Space travel technology has advanced so much within the last 53 years. What used to be impossible is now possible, and it seems like the tech just keeps on progressing.
But amidst the smoke of rocket fuel and high-profile, multi-billion-dollar launches, one specific space exploration tech has gone under the radar: solar sails. And if there's something you should know about them, it's that they could herald in a new age of space exploration.
The solar sail mission LightSail 2 has been up there orbiting the Earth for over two years now. And according to Universe Today, it is providing excellent hard data that could inform humanity's next steps into exploring the cosmos.
Solar Sails 101
Now, you might be asking, "what in the world are solar sails?"
The simple answer is, they basically work like boat sails. The only difference is that they don't use wind to propel a spacecraft (there's obviously no wind in space) but sunlight. That's why they're called solar sails in the first place.
LightSail 2 was a revolutionary mission because it demonstrated that reaching a high orbital altitude is possible without ever using rocket fuel. Furthermore, Bill Nye "The Science Guy" calls it "poetic" that space travel could be achieved by "sailing on sunbeams."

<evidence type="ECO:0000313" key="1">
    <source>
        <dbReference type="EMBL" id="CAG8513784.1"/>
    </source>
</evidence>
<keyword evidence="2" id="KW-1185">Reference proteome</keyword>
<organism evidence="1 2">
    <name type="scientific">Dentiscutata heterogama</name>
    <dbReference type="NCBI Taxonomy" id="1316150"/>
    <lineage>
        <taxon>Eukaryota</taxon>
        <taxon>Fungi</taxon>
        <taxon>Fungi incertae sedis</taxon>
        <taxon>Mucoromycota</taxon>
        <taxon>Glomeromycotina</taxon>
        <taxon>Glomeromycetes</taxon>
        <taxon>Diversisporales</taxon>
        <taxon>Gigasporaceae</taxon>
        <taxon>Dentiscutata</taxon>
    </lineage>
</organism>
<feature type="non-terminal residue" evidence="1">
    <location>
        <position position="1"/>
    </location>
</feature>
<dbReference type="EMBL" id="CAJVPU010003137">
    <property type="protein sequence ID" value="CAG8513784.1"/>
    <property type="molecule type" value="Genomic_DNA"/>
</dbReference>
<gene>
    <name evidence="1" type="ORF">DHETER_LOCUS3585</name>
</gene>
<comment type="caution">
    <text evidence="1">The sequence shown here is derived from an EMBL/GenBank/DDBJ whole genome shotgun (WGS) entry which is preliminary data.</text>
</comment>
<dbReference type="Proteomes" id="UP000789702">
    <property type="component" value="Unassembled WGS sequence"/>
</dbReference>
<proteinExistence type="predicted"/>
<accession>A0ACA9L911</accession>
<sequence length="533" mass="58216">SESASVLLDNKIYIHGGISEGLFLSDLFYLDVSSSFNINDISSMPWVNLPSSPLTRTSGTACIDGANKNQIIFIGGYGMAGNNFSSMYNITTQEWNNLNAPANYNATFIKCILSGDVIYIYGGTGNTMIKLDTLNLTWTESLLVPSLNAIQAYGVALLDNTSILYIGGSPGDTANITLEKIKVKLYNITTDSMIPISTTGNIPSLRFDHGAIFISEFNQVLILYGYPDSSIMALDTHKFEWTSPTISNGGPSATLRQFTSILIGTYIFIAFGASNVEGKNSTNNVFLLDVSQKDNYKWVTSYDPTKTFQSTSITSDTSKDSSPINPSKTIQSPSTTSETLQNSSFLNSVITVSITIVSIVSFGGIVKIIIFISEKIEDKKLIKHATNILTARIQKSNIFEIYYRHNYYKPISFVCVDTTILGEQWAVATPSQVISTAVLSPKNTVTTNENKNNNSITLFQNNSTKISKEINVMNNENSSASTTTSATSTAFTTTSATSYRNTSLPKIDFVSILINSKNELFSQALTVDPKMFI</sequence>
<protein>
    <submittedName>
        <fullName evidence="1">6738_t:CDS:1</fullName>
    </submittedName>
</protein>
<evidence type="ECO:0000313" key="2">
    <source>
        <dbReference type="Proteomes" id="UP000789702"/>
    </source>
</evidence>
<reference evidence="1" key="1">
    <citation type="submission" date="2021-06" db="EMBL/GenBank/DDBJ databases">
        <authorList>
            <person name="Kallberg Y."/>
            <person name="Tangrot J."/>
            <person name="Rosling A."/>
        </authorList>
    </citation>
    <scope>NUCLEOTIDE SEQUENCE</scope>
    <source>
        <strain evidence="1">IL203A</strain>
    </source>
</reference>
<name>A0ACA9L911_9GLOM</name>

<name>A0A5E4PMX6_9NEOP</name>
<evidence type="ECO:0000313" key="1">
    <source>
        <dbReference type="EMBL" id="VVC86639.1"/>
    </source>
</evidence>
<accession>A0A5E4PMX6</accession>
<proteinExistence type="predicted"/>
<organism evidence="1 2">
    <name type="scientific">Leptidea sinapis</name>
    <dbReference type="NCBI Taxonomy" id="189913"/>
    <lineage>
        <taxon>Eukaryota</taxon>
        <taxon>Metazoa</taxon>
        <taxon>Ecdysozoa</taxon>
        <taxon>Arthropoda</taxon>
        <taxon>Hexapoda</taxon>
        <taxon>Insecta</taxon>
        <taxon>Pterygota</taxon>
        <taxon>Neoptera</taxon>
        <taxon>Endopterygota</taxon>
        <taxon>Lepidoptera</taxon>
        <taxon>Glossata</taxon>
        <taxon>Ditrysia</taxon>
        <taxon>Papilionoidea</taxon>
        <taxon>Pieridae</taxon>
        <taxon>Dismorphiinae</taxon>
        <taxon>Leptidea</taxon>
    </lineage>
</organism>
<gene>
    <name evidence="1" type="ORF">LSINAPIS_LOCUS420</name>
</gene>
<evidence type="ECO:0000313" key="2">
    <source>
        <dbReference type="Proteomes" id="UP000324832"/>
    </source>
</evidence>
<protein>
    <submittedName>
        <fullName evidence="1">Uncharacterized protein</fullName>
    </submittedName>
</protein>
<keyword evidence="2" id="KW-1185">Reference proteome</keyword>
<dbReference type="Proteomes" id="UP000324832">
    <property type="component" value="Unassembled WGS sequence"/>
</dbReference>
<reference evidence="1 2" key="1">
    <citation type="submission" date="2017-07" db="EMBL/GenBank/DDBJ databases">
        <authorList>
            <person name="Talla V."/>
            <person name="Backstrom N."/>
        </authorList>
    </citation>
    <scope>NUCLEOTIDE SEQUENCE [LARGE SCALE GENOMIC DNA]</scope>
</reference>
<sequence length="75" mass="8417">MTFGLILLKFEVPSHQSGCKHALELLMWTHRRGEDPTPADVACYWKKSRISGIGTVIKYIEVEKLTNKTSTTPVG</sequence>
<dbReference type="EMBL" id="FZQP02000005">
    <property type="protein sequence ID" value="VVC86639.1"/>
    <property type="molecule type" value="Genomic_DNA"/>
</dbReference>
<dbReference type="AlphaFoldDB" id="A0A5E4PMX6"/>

So, how does a solar sail work? According to Planetary.org, literally just like a boat sail.
Light particles, or photons, while not having mass, actually have momentum behind them as they travel through space. When they hit the surface of a solar sail, they give it a tiny push. Every single succeeding photon push will propel a spacecraft forward--and at incredible speeds, too.
Just How Fast, Exactly?
A spacecraft powered by solar sails could theoretically reach 10 percent of light speed, according to Exploring Solar Sails. That's all without having to use rocket fuel or other conventional forms of propulsion.
Here's a bit of perspective to give justice to that figure. The speed of light is a blistering 186,000 miles per second. This figure remains constant all throughout the universe, according to the American Museum of Natural History.
10 percent of that, while relatively small, is still a whopping 18,600 miles every single second. If, for example, a plane would go as fast as 10 percent the speed of light, it would take less than a second for it to travel from Los Angeles to Beijing--a distance of 6,248 miles.
Solar Sails in Futuristic Space Travel
So, will future space travel incorporate solar sail technology?
For now, the LightSail 2 mission will continue gathering relevant data. But within the next several decades, this technology could potentially allow man-made spacecraft to reach places in the galaxy previously unreachable by conventional tech.
There's already one mission, Breakthrough Starshot, which plans to send a solar sail-powered spacecraft to Proxima Centauri--the nearest neighboring star to our sun. Today's fastest-existing space travel tech, called gravity assist, would take an insane 19,000 years to reach Proxima Centauri, according to Universe Today
With a solar sail, it will only take a few decades, writes Astronomy. That could be humanity's biggest mission yet, which can be achieved within the current generations' lifetimes.
So for now, forget real-life warp drives and other science fiction space travel tech. Solar sail propulsion is here, and the possibilities are almost endless.
This article is owned by Tech Times
Written by RJ Pierce